The Olympic effect
The wide-open renter's market is due in part to the Olympics. This past winter, many of the units that would have been held for longer-term rentals were held back for people who were looking to rent during the Olympics. There was a sudden decrease in room availability starting in October and leading up to the Olympics. Zucht heard a number of calls from tenants reporting landlords who weren't renewing leases.
Most of those suites were released earlier than the WHA had expected. Zucht says they saw "more units than normal" come available in April.
But that's only part of it. Zucht says that many of the people moving into the athletes' village/Cheakamus Crossing - both those who bought and those who are renting - are moving out of rented suites starting Aug. 1.
"We're very clearly seeing the impact of all the purchasers that are going into Cheakamus and Rainbow. A clear majority of those are coming out of Whistler rentals, probably 80 per cent, for Cheakamus crossing," Zucht said.
It also has to do with the 400 new ownership units for sale, not just at Cheakamus Crossing but at Fitzsimmons Walk and Rainbow. Most of those units are available through the WHA and aimed at locals.
Zucht said the WHA had intended three-to-four years ago to stagger when each development was ready. It didn't happen that way and there will likely be an exodus from rental properties, since a majority of new buyers are coming out of rentals.
"The opportunity for locals to be buying their own unit rather than just look for a rental, I think that's had a huge impact."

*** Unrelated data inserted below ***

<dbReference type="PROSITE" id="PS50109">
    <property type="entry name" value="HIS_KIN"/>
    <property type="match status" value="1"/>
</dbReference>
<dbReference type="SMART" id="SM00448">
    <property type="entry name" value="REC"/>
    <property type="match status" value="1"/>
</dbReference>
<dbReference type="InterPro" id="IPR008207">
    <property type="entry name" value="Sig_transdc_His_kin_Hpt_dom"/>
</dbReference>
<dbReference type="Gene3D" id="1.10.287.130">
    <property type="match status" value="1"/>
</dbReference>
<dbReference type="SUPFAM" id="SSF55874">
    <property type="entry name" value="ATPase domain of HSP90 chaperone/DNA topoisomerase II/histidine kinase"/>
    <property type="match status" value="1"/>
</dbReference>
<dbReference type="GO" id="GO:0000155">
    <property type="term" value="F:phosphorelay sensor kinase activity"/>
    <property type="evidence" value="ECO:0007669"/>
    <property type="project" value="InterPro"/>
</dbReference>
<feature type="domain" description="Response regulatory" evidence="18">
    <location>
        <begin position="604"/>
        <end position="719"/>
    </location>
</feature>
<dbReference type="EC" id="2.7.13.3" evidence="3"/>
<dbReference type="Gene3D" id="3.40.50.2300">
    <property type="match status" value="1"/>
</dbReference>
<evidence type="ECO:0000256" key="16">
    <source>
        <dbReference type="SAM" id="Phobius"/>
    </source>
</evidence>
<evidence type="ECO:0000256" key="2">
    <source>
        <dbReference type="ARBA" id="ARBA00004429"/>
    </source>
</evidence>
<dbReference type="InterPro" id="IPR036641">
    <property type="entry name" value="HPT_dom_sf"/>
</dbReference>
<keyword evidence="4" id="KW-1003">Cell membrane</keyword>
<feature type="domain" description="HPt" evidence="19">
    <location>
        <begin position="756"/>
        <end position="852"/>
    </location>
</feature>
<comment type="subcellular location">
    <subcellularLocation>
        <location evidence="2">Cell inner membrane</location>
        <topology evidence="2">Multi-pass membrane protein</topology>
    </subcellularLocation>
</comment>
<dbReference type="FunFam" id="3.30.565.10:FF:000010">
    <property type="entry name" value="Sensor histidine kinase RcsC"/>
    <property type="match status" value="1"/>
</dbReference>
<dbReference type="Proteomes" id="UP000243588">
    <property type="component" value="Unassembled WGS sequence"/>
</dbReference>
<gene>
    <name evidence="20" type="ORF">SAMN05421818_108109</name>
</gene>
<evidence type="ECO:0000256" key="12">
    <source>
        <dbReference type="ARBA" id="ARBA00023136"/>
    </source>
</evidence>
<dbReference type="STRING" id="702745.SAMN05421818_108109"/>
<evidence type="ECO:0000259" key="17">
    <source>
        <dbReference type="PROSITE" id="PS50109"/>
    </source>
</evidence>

And there's the economy. Ross manages higher end homes in Mexico and New York as well as in Whistler and he says those have been slow to rent out as well.
"It's tough all over," he said.
"It's indicative of the economy. People who rent higher end houses - and I'd certainly do it too if I was going to be spending that kind of money - would be to just get a room at the Four Seasons, get someone to do my laundry and get a foot rub as opposed to just getting the house."
Zucht says that it's still too early to comment on whether this widespread availability of rental units is a new reality in Whistler or merely an anomaly given the uniqueness of the previous winter season.
"It's going to be the end of September, following Labour Day, and October that's going to be the tell-tale time. If landlords haven't filled their units by September 1 st , it's going to be tougher for them - at least until November, when the next surge of winter employees arrive."
Zucht says that the WHA, which focuses its statistical information on long-term accommodations, has seen rent in Whistler increase "consistently and steadily" over the last decade. She adds that accommodation for locals - particularly for new employees - has been an issue since the early 1990s.
As the town grew and as businesses grew, so too did the need for employee housing. The municipality brought in a bylaw that required any new commercial development to provide housing for employees or cash in lieu. Most of those commercial entities couldn't provide staff housing on site and so paid cash, which went into a housing fund.
That fund grew, and from that the municipality built rental housing and also created the WHA in 1998 to tackle the issue of housing for local employees.
Zucht says the conversation at the Welcome Week dinner in the fall has always been dominated by housing - new arrivals finding work but no home. Some have paid over $1,000 to share a room. Others are forced to share beds.
"I'm hoping that come November when I host the table, I'm not going to hear those desperate stories," she said.